2018 — Researchers used the CNM to develop and fabricate sensors for the South Pole Telescope which is used to detect signals emitted by the earliest light in the universe — the cosmic microwave background, also known as the echo of the Big Bang.
Skyscraper windows in golden sunlight.
2018 — Researchers used CNM to develop nanoparticles for improving smart-window energy efficiency.
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2018 — Argonne scientists used CNM to invent a membrane that, when exposed to sunlight, can clean itself and also actively degrade pollutants.
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2018 — Scientists used CNM to identify a new catalyst that uses only about a quarter as much platinum for fuel cells as current technology by maximizing the effectiveness of the available platinum. Platinum is a finite and expensive critical resource.


Black sponge in blue water.
2017 — CNM researchers invented the Oleo Sponge, a reusable material that can soak up spilled oil. The technology was tested by the U.S. Coast Guard at a facility in New Jersey and has drawn more than 200 inquiries from companies for possible commercialization.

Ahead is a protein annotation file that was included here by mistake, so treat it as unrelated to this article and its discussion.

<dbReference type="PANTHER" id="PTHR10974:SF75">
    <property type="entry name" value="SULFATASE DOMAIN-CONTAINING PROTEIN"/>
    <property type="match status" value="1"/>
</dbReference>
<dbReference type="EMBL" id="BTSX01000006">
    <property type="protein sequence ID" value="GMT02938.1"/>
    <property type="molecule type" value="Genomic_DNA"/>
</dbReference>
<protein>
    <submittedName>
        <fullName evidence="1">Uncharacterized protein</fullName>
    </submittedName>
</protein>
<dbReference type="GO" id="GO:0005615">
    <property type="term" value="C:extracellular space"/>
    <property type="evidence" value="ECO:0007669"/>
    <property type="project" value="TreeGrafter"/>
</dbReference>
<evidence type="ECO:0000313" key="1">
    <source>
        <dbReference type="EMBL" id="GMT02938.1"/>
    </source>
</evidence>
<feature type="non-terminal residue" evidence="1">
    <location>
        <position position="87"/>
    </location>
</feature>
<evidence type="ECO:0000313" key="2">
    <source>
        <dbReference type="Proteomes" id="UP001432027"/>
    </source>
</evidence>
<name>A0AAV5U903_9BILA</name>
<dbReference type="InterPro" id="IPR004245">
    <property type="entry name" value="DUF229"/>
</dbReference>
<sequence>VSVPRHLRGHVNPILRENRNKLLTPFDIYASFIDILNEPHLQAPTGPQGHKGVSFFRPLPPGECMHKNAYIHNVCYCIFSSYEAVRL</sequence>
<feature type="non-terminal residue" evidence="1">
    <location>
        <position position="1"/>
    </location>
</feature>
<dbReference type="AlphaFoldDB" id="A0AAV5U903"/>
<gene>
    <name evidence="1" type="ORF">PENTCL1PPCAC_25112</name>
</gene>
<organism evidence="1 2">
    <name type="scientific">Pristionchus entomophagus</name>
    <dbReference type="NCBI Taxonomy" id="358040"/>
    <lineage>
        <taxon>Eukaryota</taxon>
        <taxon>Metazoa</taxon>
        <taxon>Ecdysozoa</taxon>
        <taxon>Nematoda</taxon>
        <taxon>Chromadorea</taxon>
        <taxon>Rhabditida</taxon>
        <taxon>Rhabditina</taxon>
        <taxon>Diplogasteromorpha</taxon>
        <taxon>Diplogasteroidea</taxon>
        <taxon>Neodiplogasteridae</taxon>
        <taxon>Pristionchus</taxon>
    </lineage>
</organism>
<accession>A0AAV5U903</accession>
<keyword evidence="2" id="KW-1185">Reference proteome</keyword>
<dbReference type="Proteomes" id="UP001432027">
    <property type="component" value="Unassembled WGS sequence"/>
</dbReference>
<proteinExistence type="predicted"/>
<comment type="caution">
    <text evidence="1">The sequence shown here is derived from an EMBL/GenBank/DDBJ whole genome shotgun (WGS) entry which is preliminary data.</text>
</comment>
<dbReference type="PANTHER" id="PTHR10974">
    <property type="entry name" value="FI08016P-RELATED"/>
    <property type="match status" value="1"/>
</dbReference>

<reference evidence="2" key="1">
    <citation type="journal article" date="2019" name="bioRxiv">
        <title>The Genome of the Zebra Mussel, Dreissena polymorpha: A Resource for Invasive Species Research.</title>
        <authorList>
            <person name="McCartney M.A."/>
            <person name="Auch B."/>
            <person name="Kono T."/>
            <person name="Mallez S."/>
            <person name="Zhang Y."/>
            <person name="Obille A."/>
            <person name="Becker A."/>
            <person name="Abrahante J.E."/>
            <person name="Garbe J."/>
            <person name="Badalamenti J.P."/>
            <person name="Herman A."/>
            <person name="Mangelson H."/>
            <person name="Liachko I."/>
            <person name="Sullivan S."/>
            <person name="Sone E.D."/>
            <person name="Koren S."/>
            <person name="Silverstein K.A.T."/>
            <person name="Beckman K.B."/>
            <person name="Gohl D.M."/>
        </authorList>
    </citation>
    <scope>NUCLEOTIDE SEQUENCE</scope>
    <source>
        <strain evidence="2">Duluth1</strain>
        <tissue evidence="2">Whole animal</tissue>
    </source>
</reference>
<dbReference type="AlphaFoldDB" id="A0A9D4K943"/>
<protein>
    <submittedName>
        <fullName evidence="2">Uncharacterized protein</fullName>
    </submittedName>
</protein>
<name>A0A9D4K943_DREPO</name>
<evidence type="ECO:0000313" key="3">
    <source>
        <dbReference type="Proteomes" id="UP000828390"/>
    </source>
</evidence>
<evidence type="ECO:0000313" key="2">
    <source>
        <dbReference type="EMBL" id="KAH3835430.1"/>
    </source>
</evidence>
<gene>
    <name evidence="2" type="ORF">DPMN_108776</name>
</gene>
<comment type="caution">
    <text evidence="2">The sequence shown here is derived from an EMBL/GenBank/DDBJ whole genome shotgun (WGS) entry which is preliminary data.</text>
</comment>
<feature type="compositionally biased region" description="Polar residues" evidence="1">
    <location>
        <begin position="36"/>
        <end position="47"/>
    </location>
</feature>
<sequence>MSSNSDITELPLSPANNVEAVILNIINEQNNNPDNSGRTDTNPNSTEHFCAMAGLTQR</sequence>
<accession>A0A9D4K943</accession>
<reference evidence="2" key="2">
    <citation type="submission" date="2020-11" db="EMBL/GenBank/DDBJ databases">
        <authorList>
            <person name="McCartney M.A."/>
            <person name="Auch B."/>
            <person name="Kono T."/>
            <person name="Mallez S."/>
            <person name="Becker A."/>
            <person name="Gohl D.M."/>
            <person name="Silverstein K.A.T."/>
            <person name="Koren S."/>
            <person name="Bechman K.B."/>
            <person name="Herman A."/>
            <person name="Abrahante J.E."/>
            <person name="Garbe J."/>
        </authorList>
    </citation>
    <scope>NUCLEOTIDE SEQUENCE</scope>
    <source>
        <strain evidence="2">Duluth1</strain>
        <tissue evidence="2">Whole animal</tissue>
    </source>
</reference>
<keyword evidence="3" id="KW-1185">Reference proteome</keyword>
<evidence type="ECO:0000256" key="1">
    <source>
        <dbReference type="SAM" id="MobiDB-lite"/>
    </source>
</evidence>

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2017 — In conjunction with researchers from the University of Chicago and MIT, CNM scientists discovered a way to grow some of the world’s thinnest wires, with widths less than 100 atoms thick.
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2017 — Argonne partnered with United Scientific Supplies, Inc. to develop a hands-on kit that introduces high school students to nanoscience by growing copper wires at the nanoscale right in the classroom.


Two blue-gloved people reaching forward touching equipment.
2016 — CNM researchers developed nanomaterials that can help make windows more efficient.
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2016 — Research into photonic crystals at CNM and the Advanced Photon Source revealed what gives butterfly wings their color.
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2016 — Scientists at CNM discovered a new way in which water impacts the assembly of biofibers, paving the way for their use in combination with light-harvesting molecules for solar energy applications.


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2015 — Argonne nanoscientists developed a breakthrough for fighting friction, creating a mix of graphene and tiny diamonds that leads to a phenomenon called superlubricity. The discovery went on to win a 2016 TechConnect Award.
Grayscale closeup of 3 views of curling particles.